Researchers from Binghamton University, State University of New York, have determined that food packaging may have a negative impact on the operation of the digestive tract according to a new study.
"We found that zinc oxide (ZnO) nanoparticles at doses that are relevant to what you might normally eat in a meal or a day can change the way that your intestine absorbs nutrients or your intestinal cell gene and protein expression," said Gretchen Mahler, associate professor of biomedical engineering.
Thanks to their antimicrobial properties, these ZnO nanoparticles are found in the lining of various canned foods. Likewise, they are also used to help prevent the staining of sulfur-producing foods.
Using mass spectrometry, researchers looked at foods such as canned corn, asparagus, tuna and chicken and estimated that 100 times the daily dietary allowance of zinc had transferred to the canned food. Mahler then investigated how the particles might impact the digestive tract.
“People have looked at the effects of nanoparticles on intestinal cells before, but they tend to work with really high doses and look for obvious toxicity, like cell death," said Mahler. "We are looking at cell function, which is a much more subtle effect, and looking at nanoparticle doses that are closer to what you might really be exposed to."
"They tend to settle onto the cells representing the gastrointestinal tract and cause remodeling or loss of the microvilli, which are tiny projections on the surface of the intestinal absorptive cells that help to increase the surface area available for absorption," said Mahler. "This loss of surface area tends to result in a decrease in nutrient absorption. Some of the nanoparticles also cause pro-inflammatory signaling at high doses, and this can increase the permeability of the intestinal model. An increase in intestinal permeability is not a good thing—it means that compounds that are not supposed to pass through into the bloodstream might be able to."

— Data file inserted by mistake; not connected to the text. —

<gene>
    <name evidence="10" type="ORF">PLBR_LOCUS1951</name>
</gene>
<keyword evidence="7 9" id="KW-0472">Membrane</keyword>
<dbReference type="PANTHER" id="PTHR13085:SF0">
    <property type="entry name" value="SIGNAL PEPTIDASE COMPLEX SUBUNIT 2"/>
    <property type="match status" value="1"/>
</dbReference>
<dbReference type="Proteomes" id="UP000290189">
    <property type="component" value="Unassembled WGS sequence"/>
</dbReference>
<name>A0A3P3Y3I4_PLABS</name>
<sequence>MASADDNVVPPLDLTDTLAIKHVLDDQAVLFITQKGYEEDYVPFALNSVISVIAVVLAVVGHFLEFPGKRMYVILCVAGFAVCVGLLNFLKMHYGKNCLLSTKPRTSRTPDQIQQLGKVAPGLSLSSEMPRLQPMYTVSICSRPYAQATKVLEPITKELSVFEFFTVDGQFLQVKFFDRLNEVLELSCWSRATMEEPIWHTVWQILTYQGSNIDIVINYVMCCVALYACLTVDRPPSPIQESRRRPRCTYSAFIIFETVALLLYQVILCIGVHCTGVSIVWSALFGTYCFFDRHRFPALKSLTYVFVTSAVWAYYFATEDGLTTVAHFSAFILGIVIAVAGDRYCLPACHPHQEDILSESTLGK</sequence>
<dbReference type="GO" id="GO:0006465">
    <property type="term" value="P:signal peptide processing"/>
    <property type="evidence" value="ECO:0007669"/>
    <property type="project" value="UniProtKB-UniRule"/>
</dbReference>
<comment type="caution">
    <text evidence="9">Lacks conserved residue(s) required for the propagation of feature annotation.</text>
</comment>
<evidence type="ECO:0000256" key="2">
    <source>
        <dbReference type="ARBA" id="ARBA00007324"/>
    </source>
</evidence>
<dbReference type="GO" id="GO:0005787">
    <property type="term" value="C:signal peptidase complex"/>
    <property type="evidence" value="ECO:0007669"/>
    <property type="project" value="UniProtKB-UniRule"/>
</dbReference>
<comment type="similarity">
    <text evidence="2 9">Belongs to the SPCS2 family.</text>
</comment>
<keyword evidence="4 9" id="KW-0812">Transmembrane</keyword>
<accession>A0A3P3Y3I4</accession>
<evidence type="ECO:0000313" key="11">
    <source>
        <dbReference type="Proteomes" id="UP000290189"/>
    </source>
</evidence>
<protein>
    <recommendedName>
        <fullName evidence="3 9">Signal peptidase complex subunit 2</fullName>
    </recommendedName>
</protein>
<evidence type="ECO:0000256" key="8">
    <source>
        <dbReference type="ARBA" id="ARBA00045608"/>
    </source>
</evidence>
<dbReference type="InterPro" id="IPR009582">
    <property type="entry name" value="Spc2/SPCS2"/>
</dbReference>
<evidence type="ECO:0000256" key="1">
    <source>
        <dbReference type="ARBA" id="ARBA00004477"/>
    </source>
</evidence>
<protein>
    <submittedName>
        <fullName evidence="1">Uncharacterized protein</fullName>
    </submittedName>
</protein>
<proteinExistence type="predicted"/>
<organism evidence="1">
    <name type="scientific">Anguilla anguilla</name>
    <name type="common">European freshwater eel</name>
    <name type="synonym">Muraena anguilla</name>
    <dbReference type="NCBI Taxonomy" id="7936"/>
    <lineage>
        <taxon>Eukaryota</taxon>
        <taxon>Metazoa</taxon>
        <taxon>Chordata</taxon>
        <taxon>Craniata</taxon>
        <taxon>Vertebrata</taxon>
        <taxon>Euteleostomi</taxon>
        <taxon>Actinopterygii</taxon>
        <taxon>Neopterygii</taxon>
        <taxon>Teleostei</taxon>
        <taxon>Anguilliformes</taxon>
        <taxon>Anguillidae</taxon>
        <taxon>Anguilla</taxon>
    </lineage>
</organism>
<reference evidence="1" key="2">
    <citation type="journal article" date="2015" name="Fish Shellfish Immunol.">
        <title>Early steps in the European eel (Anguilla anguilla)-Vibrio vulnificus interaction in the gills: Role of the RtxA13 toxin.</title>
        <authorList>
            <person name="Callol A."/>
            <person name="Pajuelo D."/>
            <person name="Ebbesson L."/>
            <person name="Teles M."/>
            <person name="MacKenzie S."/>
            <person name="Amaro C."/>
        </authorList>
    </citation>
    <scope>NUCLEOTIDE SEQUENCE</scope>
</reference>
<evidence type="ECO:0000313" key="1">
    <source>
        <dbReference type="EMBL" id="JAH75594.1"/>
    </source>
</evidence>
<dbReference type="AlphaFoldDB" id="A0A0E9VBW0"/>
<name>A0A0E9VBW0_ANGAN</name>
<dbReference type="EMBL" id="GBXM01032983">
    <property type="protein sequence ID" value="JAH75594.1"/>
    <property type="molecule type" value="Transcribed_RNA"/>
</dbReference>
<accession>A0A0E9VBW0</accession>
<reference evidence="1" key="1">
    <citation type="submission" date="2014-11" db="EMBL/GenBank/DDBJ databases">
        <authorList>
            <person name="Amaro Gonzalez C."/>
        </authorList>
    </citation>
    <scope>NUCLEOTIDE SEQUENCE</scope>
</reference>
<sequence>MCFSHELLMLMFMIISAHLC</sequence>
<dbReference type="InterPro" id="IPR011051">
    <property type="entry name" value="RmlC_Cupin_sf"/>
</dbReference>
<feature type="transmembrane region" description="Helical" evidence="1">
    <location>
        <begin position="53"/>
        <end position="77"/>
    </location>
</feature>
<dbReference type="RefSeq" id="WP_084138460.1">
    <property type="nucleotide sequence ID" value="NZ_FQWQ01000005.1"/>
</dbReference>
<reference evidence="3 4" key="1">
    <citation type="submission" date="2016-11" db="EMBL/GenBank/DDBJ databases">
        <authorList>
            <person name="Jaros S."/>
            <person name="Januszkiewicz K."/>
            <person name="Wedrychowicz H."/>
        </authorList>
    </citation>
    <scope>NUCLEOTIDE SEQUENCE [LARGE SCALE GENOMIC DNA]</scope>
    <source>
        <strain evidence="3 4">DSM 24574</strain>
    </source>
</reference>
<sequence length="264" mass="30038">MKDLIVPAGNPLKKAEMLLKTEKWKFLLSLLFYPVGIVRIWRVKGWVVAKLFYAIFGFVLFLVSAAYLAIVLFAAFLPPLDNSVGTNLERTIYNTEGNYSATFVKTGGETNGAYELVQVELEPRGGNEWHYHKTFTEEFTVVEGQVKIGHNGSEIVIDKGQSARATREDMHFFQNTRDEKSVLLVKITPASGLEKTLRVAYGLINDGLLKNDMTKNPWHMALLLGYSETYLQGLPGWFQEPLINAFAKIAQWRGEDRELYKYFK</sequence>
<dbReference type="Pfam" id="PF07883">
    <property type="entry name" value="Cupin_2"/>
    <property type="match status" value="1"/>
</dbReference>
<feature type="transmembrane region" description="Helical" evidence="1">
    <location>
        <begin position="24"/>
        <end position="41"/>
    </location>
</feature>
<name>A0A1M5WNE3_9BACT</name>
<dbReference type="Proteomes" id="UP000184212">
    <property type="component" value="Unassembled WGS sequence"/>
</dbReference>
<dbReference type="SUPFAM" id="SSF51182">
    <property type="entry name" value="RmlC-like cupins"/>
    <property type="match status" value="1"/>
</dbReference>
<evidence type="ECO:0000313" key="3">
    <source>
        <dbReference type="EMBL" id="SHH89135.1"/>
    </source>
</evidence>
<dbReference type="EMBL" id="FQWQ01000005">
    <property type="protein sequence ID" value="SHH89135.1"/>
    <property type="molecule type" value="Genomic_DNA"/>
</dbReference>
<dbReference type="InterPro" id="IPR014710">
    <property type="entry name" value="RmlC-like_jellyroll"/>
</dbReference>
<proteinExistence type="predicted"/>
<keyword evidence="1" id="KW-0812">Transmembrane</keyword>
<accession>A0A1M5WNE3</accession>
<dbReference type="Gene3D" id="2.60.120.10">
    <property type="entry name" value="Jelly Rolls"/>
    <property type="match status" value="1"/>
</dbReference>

Despite having looked at the effects in the lab, Mahler said the long-term health implications are still unknown.
"It is difficult to say what the long-term effects of nanoparticle ingestion are on human health, especially based on results from a cell culture model," said Mahler. "What I can say is that our model shows that the nanoparticles do have effects on our in vitro model, and that understanding how they affect gut function is an important area of study for consumer safety."
For now, the researchers are looking at how chickens (as an animal model) respond to nanoparticle ingestion.
"We have seen that our cell culture results are similar to results found in animals and that the gut microbial populations are affected. Future work will focus on these food additive-gut microbiome interactions," said Mahler.
The study, called "ZnO nanoparticles affect intestinal function in an in vitro model," was published in the journal Food & Function.